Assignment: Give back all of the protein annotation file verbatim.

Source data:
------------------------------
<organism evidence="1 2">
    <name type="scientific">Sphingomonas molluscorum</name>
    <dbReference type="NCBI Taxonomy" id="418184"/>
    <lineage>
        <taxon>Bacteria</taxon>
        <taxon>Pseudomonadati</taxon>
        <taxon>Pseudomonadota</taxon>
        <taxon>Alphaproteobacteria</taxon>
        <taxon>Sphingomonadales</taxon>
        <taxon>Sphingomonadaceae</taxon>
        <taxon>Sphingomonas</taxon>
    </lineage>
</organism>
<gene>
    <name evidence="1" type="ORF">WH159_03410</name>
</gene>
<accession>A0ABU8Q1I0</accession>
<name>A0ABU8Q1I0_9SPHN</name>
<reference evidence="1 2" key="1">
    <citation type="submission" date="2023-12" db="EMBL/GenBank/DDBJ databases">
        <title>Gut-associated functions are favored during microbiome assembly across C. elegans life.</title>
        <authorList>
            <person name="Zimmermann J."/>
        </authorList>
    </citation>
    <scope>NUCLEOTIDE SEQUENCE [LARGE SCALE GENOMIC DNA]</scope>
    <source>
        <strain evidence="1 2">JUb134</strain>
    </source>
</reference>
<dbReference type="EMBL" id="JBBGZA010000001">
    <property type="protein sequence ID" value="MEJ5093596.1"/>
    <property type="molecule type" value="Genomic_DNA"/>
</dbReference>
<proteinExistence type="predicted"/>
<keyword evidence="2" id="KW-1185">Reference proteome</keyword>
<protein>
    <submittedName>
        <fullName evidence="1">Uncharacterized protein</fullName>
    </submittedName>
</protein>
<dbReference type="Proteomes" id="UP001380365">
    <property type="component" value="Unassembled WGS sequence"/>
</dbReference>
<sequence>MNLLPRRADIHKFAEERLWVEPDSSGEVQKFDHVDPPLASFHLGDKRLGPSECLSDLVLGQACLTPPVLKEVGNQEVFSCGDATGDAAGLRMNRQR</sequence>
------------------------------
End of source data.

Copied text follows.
<organism evidence="1 2">
    <name type="scientific">Sphingomonas molluscorum</name>
    <dbReference type="NCBI Taxonomy" id="418184"/>
    <lineage>
        <taxon>Bacteria</taxon>
        <taxon>Pseudomonadati</taxon>
        <taxon>Pseudomonadota</taxon>
        <taxon>Alphaproteobacteria</taxon>
        <taxon>Sphingomonadales</taxon>
        <taxon>Sphingomonadaceae</taxon>
        <taxon>Sphingomonas</taxon>
    </lineage>
</organism>
<gene>
    <name evidence="1" type="ORF">WH159_03410</name>
</gene>
<accession>A0ABU8Q1I0</accession>
<name>A0ABU8Q1I0_9SPHN</name>
<reference evidence="1 2" key="1">
    <citation type="submission" date="2023-12" db="EMBL/GenBank/DDBJ databases">
        <title>Gut-associated functions are favored during microbiome assembly across C. elegans life.</title>
        <authorList>
            <person name="Zimmermann J."/>
        </authorList>
    </citation>
    <scope>NUCLEOTIDE SEQUENCE [LARGE SCALE GENOMIC DNA]</scope>
    <source>
        <strain evidence="1 2">JUb134</strain>
    </source>
</reference>
<dbReference type="EMBL" id="JBBGZA010000001">
    <property type="protein sequence ID" value="MEJ5093596.1"/>
    <property type="molecule type" value="Genomic_DNA"/>
</dbReference>
<proteinExistence type="predicted"/>
<keyword evidence="2" id="KW-1185">Reference proteome</keyword>
<protein>
    <submittedName>
        <fullName evidence="1">Uncharacterized protein</fullName>
    </submittedName>
</protein>
<dbReference type="Proteomes" id="UP001380365">
    <property type="component" value="Unassembled WGS sequence"/>
</dbReference>
<sequence>MNLLPRRADIHKFAEERLWVEPDSSGEVQKFDHVDPPLASFHLGDKRLGPSECLSDLVLGQACLTPPVLKEVGNQEVFSCGDATGDAAGLRMNRQR</sequence>